Research Discovers Cyanobacteria Unlocking New Carbon Capture Innovations

Research Discovers Cyanobacteria Unlocking New Carbon Capture Innovations - Carbon Herald
Dr. Tierney collects samples in the volcanic CO2 seeps near Vulcano. Credit: Seed Health/ John Kowitz

Scientists are making major advancements towards rapidly accelerating the world’s capacity to remove and sequester access CO2 emissions in the atmosphere. Seed Health is a microbial sciences company pioneering applications of microbes for human and planetary health, that announced its latest environmental research showing microorganisms that can perform extremely well in capturing carbon.

The research is a collaboration, led by Dr. Braden Tierney and his team at The Two Frontiers Project (2FP), that aims to discover microorganisms that thrive in extreme, CO2-rich environments. This approach could potentially unlock novel solutions for carbon dioxide reduction. 

The researchers managed to succeed in discovering new cyanobacteria so efficient at consuming carbon dioxide that it outperforms other best-in-class carbon capture microbes. Cyanobacteria, also known as blue-green algae, are microscopic organisms found naturally in all types of water. These cyanobacteria grow in volcanic plumes and possess a huge appetite for CO2. Its qualities are also considered valuable in converting captured CO2 into biodegradable PHA bioplastic.

Researchers document a thermal pool in Colorado’s Rocky Mountains. Credit: Seed Health/ John Kowitz

“… when measured against some of the fastest-growing cyanobacteria described, the strain was more efficient at carbon capture under several conditions. They also seem to have adapted to the bubbling, churning environment of the volcanic plumes by becoming denser and sinking more readily, an unusual trait that could prove useful for potentially capturing carbon and sinking it into the deep ocean for sequestration,” said Max Schubert, Ph.D., a Harvard researcher who worked on the project. 

To discover the bacteria, the researchers conducted expeditions in Vulcano – a small island off Sicily’s coast and in the Rocky Mountains of Colorado. The first expedition near Sicily was done in a collaboration with researchers from the University of Palermo. The team sampled water, sediment, and other sources of microbial life surrounding volcanic CO2 seeps.

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After the expedition, a broader team from Harvard Medical School, Colorado State University, and the University of Wisconsin-Madison, cultured specific carbon-capturing organisms from the samples in a lab environment. The researchers isolated a never-before-seen volcanic green photosynthetic bacteria.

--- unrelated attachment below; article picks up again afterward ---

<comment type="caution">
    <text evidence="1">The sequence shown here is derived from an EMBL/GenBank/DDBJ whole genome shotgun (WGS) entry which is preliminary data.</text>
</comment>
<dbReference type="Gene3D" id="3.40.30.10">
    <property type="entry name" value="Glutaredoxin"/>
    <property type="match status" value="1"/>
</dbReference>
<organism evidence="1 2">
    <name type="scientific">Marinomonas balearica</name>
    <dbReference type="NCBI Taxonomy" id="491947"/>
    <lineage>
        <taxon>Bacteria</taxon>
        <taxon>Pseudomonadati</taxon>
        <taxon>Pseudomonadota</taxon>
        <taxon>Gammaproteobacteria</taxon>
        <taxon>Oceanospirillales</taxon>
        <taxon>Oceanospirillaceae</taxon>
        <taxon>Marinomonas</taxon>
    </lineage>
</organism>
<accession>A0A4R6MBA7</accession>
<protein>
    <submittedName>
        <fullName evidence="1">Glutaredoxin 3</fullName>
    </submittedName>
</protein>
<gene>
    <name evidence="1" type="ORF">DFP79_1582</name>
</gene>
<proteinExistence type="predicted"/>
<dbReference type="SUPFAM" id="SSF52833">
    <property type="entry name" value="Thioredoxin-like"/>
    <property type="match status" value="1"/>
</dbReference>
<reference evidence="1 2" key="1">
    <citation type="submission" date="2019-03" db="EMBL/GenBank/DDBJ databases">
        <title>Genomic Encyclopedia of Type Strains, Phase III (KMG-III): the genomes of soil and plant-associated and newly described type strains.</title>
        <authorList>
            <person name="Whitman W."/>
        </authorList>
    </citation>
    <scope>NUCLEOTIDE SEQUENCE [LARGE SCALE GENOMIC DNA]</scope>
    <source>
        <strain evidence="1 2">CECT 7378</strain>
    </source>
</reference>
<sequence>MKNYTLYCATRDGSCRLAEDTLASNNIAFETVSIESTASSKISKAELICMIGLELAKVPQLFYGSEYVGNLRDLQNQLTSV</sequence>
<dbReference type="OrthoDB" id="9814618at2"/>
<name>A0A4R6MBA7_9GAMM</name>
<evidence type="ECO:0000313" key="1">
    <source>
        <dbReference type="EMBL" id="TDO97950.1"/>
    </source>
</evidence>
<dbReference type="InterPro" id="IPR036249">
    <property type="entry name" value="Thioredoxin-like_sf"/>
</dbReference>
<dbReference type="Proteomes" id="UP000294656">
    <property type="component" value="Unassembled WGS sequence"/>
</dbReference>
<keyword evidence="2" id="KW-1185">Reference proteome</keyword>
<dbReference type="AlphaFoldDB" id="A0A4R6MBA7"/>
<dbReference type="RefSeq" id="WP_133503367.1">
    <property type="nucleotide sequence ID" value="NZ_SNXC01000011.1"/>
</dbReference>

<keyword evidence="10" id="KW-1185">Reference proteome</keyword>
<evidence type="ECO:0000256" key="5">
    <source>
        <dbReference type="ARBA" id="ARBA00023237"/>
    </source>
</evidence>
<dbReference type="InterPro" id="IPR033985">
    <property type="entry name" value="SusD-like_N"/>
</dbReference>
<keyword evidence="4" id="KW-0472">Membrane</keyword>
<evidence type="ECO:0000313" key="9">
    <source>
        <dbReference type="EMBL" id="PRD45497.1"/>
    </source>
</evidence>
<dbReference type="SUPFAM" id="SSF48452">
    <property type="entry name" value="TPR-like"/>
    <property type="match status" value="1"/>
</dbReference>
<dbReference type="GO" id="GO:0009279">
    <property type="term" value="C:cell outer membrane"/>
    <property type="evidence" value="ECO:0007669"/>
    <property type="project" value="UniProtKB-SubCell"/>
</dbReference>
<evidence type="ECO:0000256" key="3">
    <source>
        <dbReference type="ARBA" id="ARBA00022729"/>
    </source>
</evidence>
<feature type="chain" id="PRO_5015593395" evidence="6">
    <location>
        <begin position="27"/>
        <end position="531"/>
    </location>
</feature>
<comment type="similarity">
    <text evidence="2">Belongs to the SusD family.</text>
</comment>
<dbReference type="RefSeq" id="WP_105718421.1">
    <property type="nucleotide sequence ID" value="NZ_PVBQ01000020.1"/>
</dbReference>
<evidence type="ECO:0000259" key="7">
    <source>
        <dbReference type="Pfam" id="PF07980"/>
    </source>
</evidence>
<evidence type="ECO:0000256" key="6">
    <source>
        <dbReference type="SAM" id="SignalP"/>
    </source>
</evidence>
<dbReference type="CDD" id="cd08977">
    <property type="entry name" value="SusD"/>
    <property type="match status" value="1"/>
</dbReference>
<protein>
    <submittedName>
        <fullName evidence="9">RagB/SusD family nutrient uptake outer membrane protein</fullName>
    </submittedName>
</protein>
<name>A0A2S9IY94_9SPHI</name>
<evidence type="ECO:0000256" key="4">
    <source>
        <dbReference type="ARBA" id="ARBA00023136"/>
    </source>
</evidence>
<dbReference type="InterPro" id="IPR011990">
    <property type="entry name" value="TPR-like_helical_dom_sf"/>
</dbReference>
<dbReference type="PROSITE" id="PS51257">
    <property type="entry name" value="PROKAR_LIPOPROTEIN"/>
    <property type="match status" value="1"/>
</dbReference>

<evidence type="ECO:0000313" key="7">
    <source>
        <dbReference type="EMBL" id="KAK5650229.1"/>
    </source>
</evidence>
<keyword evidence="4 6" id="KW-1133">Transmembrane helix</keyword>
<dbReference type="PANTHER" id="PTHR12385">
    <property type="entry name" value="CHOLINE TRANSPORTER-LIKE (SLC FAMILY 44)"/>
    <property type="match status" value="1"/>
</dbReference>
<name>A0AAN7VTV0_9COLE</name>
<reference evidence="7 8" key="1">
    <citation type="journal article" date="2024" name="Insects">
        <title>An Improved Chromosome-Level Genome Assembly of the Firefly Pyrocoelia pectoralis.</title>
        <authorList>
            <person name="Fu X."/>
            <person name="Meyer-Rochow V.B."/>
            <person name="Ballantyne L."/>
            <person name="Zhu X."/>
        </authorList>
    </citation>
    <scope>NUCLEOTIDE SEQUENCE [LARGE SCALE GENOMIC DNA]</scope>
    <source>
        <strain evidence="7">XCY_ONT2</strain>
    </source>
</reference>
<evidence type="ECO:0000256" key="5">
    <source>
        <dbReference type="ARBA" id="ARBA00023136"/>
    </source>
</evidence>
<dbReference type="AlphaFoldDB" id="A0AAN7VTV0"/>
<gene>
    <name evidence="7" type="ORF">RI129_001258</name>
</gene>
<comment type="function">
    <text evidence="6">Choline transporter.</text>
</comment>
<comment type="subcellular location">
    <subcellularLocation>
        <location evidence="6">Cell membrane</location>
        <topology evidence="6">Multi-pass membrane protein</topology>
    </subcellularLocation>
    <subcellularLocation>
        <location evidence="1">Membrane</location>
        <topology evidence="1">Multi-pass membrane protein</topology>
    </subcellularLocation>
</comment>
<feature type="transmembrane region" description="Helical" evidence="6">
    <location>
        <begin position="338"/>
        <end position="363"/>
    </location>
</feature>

The second expedition involved exploring carbonated springs in the Rocky Mountains of Colorado, where dissolved CO2 concentrations are up to a thousand times higher than Sicily’s volcanic seeps. 

Credit: Phanom Nuangchomphoo | Shutterstock

They sequenced DNA in the field and designed media on-site to target and isolate carbon-capture-efficient microbes, using Oxford Nanopore’s MinION system. The technique is also groundbreaking and a fundamental shift in how remote science is done in extreme environments.

The team is now creating a unique, open-source ‘living database’ of extreme microbiomes, combining DNA sequencing data with a biobank of thousands of distinct environmental and biological samples. 

They are able to keep investigating the biology from their field expeditions long after returning to the lab. They can also revisit the stored samples and culture additional organisms of interest based on their computational analysis. 

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The approach is innovative – pairing DNA sequencing with a cultivated biobank at such a scale is unprecedented in extremophile microbiology. It ensures the preservation of valuable metadata and biological material for future research and development.

“Just as we’ve witnessed the tremendous impact of the microbiome on human health, this groundbreaking environmental research will be instrumental in unlocking the microbiome’s potential to tackle some of the most pressing challenges facing our planet, from carbon remediation to resource management to ecological preservation,” said Seed Health Scientific Board Member George Church, Ph.D.

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